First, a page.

EVAN OSNOS | The New Yorker
IT TAKES A LOT OF DOING to get yourself to Rarotonga, the capital of the Cook Islands, a place of windswept palms, crashing surf, and a population of 11,000, scattered across 15 tropical specks in the South Pacific.
It’s a patch of dry land the size of Washington, DC. So, with all eyes in Washington this week on Tampa, and, soon, on Charlotte, why did Hillary Clinton become the first Secretary of State ever to touch down in Rarotonga? Is she dying to catch up with Tuilaepa Sailele Malielegaoi of Samoa? Is it the body-surfing?
The answer, of course, is China. In the diplomatic equivalent of driving across town to honk at the opposing team’s locker room, Clinton is attending a regional dialogue hosted by the Pacific Islands Forum, usually the domain of island states, as well as Papua New Guinea, Australia, and New Zealand.
The Chinese, who have assiduously courted Pacific Island nations in recent years, are also attending, and when Clinton arrived Friday night (Rarotonga time), it did not escape reporters’ attention that the Chinese delegation had scheduled a press conference for precisely the same hour.
China’s state news service is not subtle about its discontent, saying Clinton’s trip is “aimed at curbing China’s growing influence” and “stirring up disputes.” It called on Washington to “abandon its surreal ambition of ruling the Asia-Pacific and the world.”)
Rarotonga has barely been able to accommodate the attention. A New Zealand reporter predicts that it will be “a much bigger show than when Zac Guildford ran naked from waterfront Trader Jacks.” (Guildford is a rugby star.)
The island has been scrambling to deal with so many dignitaries, reportedly even asking residents to pony up use of their SUVs to fill out Clinton’s motorcade. While the State Department has limited the size of her entourage, the contingent includes some notable attendees, including Admiral Sam Locklear, head of the Pacific Command.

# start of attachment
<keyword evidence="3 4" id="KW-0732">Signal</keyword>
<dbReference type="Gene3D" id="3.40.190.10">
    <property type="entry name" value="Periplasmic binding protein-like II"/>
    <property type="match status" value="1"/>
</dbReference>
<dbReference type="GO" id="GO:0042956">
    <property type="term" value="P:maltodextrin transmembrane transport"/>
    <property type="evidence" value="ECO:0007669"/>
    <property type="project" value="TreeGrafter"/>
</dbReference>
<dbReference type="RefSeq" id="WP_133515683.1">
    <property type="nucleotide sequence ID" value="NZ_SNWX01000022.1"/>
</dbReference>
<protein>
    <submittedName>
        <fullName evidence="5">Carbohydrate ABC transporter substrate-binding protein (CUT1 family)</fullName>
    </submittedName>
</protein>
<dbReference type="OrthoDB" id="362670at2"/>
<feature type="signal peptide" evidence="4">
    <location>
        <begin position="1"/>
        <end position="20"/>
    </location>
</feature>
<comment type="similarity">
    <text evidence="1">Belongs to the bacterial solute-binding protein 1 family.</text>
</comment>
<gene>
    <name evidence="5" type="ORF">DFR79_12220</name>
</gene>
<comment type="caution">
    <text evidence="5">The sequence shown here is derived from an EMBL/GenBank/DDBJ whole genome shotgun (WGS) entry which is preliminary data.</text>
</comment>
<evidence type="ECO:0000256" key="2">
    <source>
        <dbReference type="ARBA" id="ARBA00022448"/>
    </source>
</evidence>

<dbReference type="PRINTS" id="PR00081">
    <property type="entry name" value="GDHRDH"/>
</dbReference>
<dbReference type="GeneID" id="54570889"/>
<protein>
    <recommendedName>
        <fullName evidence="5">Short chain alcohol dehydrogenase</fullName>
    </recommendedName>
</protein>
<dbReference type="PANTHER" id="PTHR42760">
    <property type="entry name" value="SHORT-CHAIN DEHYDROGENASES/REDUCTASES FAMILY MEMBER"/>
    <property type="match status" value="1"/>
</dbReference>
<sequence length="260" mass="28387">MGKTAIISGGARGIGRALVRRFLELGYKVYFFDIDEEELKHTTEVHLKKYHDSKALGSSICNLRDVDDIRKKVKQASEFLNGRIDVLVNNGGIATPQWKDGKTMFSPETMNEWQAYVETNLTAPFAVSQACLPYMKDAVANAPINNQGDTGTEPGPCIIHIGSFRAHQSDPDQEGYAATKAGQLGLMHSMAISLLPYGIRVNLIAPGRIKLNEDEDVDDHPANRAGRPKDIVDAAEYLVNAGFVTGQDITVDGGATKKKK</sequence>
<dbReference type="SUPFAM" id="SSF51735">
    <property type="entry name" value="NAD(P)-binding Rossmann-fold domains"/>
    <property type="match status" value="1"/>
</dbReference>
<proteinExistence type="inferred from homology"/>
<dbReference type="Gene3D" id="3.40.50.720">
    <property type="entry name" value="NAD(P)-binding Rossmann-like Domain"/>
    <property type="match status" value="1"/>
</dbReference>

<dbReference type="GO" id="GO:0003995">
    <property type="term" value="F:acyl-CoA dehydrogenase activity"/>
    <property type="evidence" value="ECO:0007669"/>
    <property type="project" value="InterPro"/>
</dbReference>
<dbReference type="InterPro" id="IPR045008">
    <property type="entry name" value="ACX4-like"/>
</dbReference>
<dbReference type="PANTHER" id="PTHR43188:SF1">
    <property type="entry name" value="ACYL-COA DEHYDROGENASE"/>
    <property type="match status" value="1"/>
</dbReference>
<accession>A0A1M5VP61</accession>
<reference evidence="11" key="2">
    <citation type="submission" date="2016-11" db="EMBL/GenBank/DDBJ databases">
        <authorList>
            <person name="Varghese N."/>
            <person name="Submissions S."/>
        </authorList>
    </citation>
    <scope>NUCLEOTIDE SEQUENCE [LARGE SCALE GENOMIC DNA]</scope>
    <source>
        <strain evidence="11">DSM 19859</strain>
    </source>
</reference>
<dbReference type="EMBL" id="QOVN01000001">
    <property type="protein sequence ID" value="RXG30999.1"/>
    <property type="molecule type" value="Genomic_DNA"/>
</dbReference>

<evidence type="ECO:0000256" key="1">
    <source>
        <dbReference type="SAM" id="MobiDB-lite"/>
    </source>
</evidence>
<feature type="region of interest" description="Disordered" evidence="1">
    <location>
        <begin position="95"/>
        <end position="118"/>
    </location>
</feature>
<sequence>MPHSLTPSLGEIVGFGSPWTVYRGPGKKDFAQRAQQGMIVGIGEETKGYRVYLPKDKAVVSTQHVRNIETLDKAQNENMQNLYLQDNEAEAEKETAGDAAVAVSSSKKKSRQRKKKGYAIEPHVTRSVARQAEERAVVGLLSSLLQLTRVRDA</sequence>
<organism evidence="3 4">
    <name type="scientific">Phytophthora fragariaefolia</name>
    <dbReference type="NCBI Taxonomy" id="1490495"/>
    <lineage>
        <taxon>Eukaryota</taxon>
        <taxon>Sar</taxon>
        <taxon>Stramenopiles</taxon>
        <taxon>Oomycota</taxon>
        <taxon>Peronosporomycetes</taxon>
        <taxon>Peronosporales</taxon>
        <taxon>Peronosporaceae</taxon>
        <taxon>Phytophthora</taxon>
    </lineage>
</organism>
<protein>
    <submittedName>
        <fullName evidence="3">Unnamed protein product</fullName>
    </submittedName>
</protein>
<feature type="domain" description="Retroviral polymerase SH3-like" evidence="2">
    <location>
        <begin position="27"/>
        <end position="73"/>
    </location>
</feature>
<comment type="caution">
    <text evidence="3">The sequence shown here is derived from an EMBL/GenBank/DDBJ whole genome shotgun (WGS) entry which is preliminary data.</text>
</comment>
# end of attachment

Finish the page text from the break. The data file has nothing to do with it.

Clinton’s turn in the South Pacific is part of the Administration’s “pivot” towards Asia, which includes establishing a new submarine-corps base in Australia and a rotating military presence in the Philippines.
Earlier this year, Clinton spelled out the challenge. She told a Senate Foreign Relations Committee hearing that China had “brought all of the leaders of the South Pacific to Beijing, and wined and dined them.”
As the Los Angeles Times reported, she was blunt: “Let’s just put aside all the moral, humanitarian, do-good side of what we believe in, and let’s just talk, you know, realpolitik. We are in a competition with China.”
In foreign policy, China is not expansionist in the manner of the Soviet Union. But, as Stephen Walt of Harvard has argued, growing states seek to shape the security environment around them, and China is pursuing command over East Asia much the way the United States used the Monroe Doctrine to push European powers out of the hemisphere in the nineteenth century.
The US has no intention of leaving, and President Obama has declared that America will remain a power in Asia, in his words, for the rest of the century.
In China, expanded American military cooperation in the Pacific has been greeted with intense suspicion, a turn of events that local analysts compare to the Soviet Union sending missiles to Cuba.
Graham Allison, writing in the Financial Times recently, asked if China and the United States are doomed to encounter Thucydides’s Trap—the pattern of history established in the fifth century BC, when the rise of a new power—Athens—shocked the reigning power—Sparta—and led to 30 years of conflict that left both sides ruined. Allison writes:
“If we were betting on the basis of history, the answer to the question about Thucydides’s trap appears obvious. In 11 of 15 cases since 1500 where a rising power emerged to challenge a ruling power, war occurred.”
It’s a bleak prospect, and there are many who wonder if the debate doesn’t run the risk of fulfilling its own prophecy. But these are early days in this new stage of the relationship, and the decisions made now will have lasting impact.
Before returning to Washington, Clinton will meet with Chinese foreign-policy chiefs, and one hopes they can find greater common ground on issues like Iran and Syria, where there are urgent reasons for cooperation.
It’s been a while since Americans had cause to spend much time in the neighborhood of Guadalcanal and Bougainville, and I hope that we won’t have many reasons to be there again soon.
Photo: Jim Watson